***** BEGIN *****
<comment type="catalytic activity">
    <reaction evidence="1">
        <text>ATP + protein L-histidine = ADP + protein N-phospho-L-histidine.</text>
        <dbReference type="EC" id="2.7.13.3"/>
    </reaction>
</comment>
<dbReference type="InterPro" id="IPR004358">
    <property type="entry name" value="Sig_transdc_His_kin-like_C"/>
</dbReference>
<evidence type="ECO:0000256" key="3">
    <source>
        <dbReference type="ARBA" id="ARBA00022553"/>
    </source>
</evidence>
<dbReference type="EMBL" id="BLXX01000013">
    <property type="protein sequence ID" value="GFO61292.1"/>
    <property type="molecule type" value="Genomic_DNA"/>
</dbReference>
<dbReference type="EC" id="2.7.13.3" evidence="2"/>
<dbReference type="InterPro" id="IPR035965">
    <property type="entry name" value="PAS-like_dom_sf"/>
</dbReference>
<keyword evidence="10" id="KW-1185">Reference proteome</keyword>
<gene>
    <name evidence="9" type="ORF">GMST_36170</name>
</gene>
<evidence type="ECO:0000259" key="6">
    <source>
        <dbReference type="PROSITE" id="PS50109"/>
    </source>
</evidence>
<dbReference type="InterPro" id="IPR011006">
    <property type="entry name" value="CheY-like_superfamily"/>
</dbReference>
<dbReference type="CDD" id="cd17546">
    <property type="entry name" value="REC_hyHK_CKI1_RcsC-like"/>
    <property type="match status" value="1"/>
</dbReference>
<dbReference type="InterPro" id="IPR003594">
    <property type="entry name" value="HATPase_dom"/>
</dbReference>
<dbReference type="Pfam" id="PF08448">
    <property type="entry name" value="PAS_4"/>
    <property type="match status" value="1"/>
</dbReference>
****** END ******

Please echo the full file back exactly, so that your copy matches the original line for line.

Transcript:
<comment type="catalytic activity">
    <reaction evidence="1">
        <text>ATP + protein L-histidine = ADP + protein N-phospho-L-histidine.</text>
        <dbReference type="EC" id="2.7.13.3"/>
    </reaction>
</comment>
<dbReference type="InterPro" id="IPR004358">
    <property type="entry name" value="Sig_transdc_His_kin-like_C"/>
</dbReference>
<evidence type="ECO:0000256" key="3">
    <source>
        <dbReference type="ARBA" id="ARBA00022553"/>
    </source>
</evidence>
<dbReference type="EMBL" id="BLXX01000013">
    <property type="protein sequence ID" value="GFO61292.1"/>
    <property type="molecule type" value="Genomic_DNA"/>
</dbReference>
<dbReference type="EC" id="2.7.13.3" evidence="2"/>
<dbReference type="InterPro" id="IPR035965">
    <property type="entry name" value="PAS-like_dom_sf"/>
</dbReference>
<keyword evidence="10" id="KW-1185">Reference proteome</keyword>
<gene>
    <name evidence="9" type="ORF">GMST_36170</name>
</gene>
<evidence type="ECO:0000259" key="6">
    <source>
        <dbReference type="PROSITE" id="PS50109"/>
    </source>
</evidence>
<dbReference type="InterPro" id="IPR011006">
    <property type="entry name" value="CheY-like_superfamily"/>
</dbReference>
<dbReference type="CDD" id="cd17546">
    <property type="entry name" value="REC_hyHK_CKI1_RcsC-like"/>
    <property type="match status" value="1"/>
</dbReference>
<dbReference type="InterPro" id="IPR003594">
    <property type="entry name" value="HATPase_dom"/>
</dbReference>
<dbReference type="Pfam" id="PF08448">
    <property type="entry name" value="PAS_4"/>
    <property type="match status" value="1"/>
</dbReference>